There are two main factors to consider here, the first is to make oxygen and the second is to remove the CO2 in the atmosphere, all while trying to navigate the depths of our oceans.

There are two safe ways of creating breathable oxygen onboard a submarine:


Submarines produce the majority of the oxygen they need by liberating it from the surrounding water. A water molecule consists of two hydrogen atoms and one oxygen atom: H2O. Most of the world’s water is found in the oceans – the natural roaming grounds of submarines, making it extremely convenient to use the seawater as an oxygen source.

The water must first be distilled in-order to remove impurities such as salts. This is achieved by heating the seawater to create water vapor. This process leaves the salts behind to then be cooled and collected in a collection tank.

An electrical current is then passed through the purified water (electrolysis) which separates the water molecule into its constituent parts: hydrogen and oxygen. By passing an electrical current through the water, the molecules separate and recombine to form oxygen.


A chlorate candle, or an oxygen candle, is a cylindrical chemical oxygen generator that contains a mix of sodium chlorate and iron powder. Once ignited, it smolders at about 600 °C (1,112 °F), producing sodium chloride, iron oxide, and at a fixed rate of about 6.5 man-hours of oxygen per kilogram of the mixture. The mixture has an indefinite shelf life if stored properly: candles have been stored for 20 years without decreased oxygen output.


In-order to remove COfrom the atmosphere, the submariners use a process called ‘CO2 Scrubbing’. This is done chemically using soda lime (sodium hydroxide and calcium hydroxide) in devices called ‘scrubbers’. The COis trapped in the soda lime by a chemical reaction and removed from the air, ensuring a safe breathing atmosphere is maintained. 

Another way is by using lithium hydroxide canisters, that once exposed to the atmosphere, it will take COout of the air. An advantage of using the lithium hydroxide method is that it will still work in the event of a power outage onboard, so is a very effective, passive way of removing CO2 out of the atmosphere.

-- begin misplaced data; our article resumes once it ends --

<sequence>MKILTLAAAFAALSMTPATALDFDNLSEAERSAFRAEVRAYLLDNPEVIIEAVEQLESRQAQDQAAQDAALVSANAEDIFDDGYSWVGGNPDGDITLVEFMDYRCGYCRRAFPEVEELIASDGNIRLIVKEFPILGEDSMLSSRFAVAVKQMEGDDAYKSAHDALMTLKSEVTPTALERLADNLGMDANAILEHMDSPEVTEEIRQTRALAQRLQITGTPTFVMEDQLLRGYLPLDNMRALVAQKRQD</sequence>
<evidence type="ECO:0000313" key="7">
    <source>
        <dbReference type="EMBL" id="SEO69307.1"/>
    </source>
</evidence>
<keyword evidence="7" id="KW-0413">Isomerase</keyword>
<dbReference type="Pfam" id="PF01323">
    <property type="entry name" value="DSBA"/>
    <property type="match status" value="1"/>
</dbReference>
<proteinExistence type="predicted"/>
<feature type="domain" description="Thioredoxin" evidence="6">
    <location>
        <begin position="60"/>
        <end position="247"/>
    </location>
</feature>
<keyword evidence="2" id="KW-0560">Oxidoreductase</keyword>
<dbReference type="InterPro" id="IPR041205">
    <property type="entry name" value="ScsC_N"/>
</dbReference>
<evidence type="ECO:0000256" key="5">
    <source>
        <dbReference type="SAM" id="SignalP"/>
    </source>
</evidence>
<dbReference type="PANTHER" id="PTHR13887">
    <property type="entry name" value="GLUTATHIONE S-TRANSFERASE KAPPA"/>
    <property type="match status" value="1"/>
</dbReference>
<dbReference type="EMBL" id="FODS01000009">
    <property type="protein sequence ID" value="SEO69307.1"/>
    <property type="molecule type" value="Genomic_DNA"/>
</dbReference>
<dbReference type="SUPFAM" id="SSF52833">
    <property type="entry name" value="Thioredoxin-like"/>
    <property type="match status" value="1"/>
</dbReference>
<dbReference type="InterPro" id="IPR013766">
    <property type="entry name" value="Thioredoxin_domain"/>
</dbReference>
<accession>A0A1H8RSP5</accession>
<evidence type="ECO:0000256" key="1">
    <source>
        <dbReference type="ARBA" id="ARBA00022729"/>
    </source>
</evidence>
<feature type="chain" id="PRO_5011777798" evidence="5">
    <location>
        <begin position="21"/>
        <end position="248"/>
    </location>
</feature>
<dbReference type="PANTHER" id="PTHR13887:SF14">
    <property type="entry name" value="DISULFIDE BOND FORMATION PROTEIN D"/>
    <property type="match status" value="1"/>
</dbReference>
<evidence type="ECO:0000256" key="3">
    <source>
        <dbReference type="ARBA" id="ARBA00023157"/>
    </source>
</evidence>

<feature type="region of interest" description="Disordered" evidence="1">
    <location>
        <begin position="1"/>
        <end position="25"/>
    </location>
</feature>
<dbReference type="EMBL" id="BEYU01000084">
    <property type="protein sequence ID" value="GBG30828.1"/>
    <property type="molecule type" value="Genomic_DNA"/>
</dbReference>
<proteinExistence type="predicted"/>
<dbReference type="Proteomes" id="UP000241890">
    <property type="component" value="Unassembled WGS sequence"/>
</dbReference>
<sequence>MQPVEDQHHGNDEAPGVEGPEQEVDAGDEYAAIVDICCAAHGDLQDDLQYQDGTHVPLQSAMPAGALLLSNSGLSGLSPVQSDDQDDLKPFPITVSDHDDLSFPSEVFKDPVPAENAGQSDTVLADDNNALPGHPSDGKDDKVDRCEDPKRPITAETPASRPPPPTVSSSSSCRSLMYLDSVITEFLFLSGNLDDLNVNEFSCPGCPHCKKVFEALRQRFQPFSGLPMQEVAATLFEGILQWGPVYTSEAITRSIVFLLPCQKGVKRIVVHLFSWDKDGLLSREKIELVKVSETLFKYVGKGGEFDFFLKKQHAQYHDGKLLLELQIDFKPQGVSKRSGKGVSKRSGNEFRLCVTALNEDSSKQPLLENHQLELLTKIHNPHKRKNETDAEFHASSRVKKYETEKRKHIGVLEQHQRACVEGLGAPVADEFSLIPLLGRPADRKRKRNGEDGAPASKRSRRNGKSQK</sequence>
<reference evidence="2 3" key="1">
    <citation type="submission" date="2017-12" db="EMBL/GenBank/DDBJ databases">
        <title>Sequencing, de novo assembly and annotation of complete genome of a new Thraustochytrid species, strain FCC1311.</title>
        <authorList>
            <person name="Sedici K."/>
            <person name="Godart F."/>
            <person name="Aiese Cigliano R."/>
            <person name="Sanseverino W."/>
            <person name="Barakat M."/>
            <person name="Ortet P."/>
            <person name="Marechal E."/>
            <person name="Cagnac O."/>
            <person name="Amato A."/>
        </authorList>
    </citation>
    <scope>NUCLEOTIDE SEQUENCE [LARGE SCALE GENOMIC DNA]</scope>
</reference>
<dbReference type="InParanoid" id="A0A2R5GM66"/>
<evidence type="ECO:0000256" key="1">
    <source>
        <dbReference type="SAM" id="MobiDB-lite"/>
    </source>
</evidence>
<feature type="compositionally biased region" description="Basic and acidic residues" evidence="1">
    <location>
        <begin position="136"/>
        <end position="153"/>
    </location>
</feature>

Removing CO2 from the atmosphere onboard a submarine is essential inorder to keep the personnel alive. The most effective first stage is being able to monitor the atmosphere in any given area of the sub and to identify any gas leaks or build up of unwanted gases on board.

Analox has over 20 years experience in dealing with the submarine industry and have created many tried and tested gas monitors to suit all applications onboard a submarine.

CAMS (Central Atmospheric Monitoring System) unit monitors the amount of gases in the submarine atmosphere, and is considered mission-essential equipment and vital to the deployment of submarines. This centrally located unit displays the various gas readings throughout the submarine, in one convenient location, allowing for difficult decision making to be a thing of the past.

Analox understands the critical importance of ensuring personnel are protected by appropriate and effective gas monitoring – especially in the submarine arena. We are  dedicated in offering you a personalized service ensuring cradle to grave product lifecycle is tailored to suit your specific requirements.

The Analox Design and Engineering teams’ hard work ensures we are able to offer innovative equipment which is optimised to suit the environment and designed to be supported effectively throughout the platform’s life.

The Analox technical support team offers bespoke training depending upon your requirements, whether that is face to face or a computer simulated package.

To understand how Analox can work with you at sea, head over to our Submarines page to view the full range.

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